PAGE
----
Born September 14, 1879 in Corning, New York, Margaret Sanger would grow to be a pioneer in the advocacy for birth control. Through many uphill struggles she fought to legalize birth control and liberate women from the suppression of clergy-influenced and physician accepted laws.
As a young girl, Margaret Sanger lived in a time where it wasn’t uncommon for women to die from childbirth. In fact she lay witness to her own mother’s drawn-out death, being worn out after 18 pregnancies and 11 live births. Carrying the images of her mother’s hardship with her, Margaret later worked as a nurse and midwife. It was here, in the poorest neighborhoods of New York, that she saw women deprived of their health, sexuality and ability to care for their loved ones. Witnessing this inspired Sanger to pursue her dreams of putting power and birth control information into the hands of women.
- 1914 – Sanger launches a monthly feminist article The Woman Rebel which advocated the use of birth control.
- 1916 – Sanger opens the first US family planning clinic in Brooklyn. She is also arrested for creating a public nuisance.
- 1921 – Sanger founded the American Birth Control League which later became the Planned Parenthood Federation of America. Her voice spread as far as Japan and India where organizations she helped start still thrive today.
- 1923 – Sanger establishes the Clinical Research Bureau. It was the first legal birth control clinic in the U.S. She also forms the National Committee on Federal Legislation for Birth Control and served as its president until its dissolution in 1937 after birth control, under medical supervision, was legalized in many states.
- 1927 – Sanger helped organize the first World Population Conference in Geneva.
- 1937 – Sanger becomes chairperson of the Birth Control Council of America and launched two publications, The Birth Control Review and The Birth Control News.
As a social reformer Sanger established these principles:
- A woman’s right to control her body is the foundation of her human rights.
- Every person should be able to decide when or whether to have a child.
- Every child should be wanted and loved.
- Women are entitled to sexual pleasure and fulfillment.
After many years of pushing legal and social boundaries, and well into her 80s, Margaret Sanger was there to finally see the first birth control pill, which she helped develop, marketed to women worldwide. Sanger died in 1966 in Tucson, Arizona, eight days from her 87th birthday and only a few months after the landmark Griswold v. Connecticut decision, which legalized birth control for married couples in the U.S., the apex of her 50-year struggle.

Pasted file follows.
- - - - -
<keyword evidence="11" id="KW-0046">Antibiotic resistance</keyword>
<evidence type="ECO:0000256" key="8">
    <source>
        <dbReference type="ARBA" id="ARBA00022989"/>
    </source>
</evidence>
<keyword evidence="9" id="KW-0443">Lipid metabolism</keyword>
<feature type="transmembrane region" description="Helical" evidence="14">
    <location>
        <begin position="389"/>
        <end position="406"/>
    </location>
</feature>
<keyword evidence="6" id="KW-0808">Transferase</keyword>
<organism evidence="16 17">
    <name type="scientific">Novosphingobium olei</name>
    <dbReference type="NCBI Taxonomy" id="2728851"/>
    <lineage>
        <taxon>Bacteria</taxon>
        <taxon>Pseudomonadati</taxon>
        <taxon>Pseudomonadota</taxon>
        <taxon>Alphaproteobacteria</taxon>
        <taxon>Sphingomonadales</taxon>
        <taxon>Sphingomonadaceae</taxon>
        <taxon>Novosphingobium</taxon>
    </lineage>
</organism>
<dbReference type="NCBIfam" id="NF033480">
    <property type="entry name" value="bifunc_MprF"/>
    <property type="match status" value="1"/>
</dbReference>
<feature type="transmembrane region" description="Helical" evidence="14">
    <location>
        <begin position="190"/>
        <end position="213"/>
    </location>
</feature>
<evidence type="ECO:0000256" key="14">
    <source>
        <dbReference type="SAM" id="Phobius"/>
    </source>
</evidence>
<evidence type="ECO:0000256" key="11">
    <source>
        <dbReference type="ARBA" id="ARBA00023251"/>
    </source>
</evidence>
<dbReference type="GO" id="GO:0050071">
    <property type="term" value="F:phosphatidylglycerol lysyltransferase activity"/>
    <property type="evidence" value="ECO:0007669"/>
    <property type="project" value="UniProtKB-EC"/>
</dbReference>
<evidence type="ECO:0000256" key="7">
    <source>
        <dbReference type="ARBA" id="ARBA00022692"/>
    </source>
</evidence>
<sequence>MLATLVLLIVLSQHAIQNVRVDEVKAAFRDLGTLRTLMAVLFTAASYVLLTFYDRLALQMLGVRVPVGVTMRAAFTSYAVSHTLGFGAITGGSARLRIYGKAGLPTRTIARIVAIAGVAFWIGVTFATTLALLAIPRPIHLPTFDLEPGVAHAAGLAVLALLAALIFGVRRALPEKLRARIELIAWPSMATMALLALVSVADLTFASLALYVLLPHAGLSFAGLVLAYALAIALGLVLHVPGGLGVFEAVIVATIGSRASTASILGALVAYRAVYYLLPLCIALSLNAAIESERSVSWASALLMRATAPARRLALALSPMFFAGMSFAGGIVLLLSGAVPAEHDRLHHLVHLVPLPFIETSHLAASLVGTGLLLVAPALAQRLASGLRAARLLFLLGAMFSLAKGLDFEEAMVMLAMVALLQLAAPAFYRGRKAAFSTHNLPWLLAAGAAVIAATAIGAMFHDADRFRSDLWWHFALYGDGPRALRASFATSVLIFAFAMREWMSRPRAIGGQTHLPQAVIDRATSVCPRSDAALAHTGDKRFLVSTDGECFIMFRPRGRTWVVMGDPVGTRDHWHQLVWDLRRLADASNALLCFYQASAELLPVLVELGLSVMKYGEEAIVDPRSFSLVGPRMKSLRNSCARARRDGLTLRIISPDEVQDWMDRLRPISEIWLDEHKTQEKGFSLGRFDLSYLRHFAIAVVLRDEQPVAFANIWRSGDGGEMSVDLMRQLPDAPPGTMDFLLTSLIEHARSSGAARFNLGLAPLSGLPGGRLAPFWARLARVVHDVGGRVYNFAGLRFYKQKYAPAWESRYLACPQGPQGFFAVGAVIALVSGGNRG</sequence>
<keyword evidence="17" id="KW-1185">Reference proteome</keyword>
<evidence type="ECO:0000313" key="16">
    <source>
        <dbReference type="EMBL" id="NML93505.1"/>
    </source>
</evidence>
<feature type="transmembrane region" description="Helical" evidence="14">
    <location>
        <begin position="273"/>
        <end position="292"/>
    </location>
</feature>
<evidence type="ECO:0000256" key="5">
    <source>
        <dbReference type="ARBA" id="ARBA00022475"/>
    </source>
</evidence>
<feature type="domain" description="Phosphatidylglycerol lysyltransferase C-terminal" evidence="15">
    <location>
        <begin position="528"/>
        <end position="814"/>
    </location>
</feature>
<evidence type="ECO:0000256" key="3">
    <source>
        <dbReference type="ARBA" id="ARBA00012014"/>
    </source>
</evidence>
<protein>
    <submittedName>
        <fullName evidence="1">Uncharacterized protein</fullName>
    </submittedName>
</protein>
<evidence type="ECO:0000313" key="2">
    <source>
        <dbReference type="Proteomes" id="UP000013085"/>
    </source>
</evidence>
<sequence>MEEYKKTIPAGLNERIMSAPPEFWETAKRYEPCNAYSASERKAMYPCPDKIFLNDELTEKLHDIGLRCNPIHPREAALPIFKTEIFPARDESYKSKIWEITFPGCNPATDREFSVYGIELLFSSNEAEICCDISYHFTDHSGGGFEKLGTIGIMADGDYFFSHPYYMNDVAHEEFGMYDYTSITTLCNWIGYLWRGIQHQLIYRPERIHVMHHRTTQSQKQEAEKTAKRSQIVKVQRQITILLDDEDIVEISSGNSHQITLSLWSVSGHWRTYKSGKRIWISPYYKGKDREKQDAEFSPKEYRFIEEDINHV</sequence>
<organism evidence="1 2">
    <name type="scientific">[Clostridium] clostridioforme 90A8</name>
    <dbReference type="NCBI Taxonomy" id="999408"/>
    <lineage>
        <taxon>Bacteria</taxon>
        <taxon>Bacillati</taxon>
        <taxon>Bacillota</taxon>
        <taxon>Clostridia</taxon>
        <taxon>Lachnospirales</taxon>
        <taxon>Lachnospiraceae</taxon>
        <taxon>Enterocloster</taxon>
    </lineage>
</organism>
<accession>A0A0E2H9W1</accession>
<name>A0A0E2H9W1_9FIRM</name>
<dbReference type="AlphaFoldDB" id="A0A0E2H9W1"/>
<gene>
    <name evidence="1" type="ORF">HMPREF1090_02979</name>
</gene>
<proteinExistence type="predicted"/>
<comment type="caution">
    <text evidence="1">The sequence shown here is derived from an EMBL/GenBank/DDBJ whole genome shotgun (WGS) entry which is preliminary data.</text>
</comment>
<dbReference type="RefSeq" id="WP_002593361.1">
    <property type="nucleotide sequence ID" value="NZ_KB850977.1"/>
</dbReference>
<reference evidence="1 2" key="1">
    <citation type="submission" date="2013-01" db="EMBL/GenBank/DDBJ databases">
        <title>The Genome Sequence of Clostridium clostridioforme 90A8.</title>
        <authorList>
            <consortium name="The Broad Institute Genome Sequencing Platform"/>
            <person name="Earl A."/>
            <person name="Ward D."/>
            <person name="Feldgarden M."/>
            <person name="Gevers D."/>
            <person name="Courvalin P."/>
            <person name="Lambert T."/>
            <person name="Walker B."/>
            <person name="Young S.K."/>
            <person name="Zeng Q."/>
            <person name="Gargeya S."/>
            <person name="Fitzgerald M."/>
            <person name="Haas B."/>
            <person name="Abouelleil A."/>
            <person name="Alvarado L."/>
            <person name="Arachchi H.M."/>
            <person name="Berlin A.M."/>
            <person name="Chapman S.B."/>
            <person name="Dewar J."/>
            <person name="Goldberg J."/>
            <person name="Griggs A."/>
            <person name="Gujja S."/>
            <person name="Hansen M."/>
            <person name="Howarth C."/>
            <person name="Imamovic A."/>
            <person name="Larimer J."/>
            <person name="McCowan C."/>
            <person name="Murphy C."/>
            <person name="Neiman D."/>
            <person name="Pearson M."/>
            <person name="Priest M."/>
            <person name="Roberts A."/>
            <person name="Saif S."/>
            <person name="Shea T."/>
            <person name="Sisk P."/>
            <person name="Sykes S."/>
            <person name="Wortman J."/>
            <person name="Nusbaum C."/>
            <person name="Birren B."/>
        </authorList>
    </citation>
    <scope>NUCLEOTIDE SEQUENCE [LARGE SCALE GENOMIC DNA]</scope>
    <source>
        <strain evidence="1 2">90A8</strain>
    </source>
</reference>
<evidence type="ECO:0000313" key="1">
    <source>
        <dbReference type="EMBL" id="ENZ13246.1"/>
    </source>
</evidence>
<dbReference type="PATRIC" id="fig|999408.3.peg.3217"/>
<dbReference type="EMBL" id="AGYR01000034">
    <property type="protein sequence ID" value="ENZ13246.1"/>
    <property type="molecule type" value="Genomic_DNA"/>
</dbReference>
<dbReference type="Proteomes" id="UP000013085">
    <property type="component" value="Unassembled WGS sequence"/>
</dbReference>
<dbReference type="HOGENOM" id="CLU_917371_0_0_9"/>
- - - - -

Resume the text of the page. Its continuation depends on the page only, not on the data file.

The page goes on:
Through her strength, dedication and hard work Sanger was able to:
- bring about the reversal of federal and state “Comstock laws” that prohibited publication and distribution of information about sex, sexuality, birth control, and human reproduction
- further the contemporary American model for the protection of civil rights through nonviolent civil disobedience
- create access to birth control for low-income, minority, and immigrant women.
- expand the American concept of volunteerism and grassroots organizing by setting up a network of volunteer-driven family planning centers across the U.S.
Birth Control Buzz is a service company that provides different types of birth control (prescription required), health administrative services, and birth control statistics predominantly to US patients seeking to purchase birth control on-line.
For more information, call 1-866-868-8850 or visit http://www.birthcontrolbuzz.com/.
Birth Control Buzz is a service company that provides birth control prices, types of birth control(prescription required), health administrative services, and birth control statistics predominantly to US patients seeking to purchase pharmaceuticals on-line. For more information, call 1-866-868-8850 or visit http://www.birthcontrolbuzz.com/.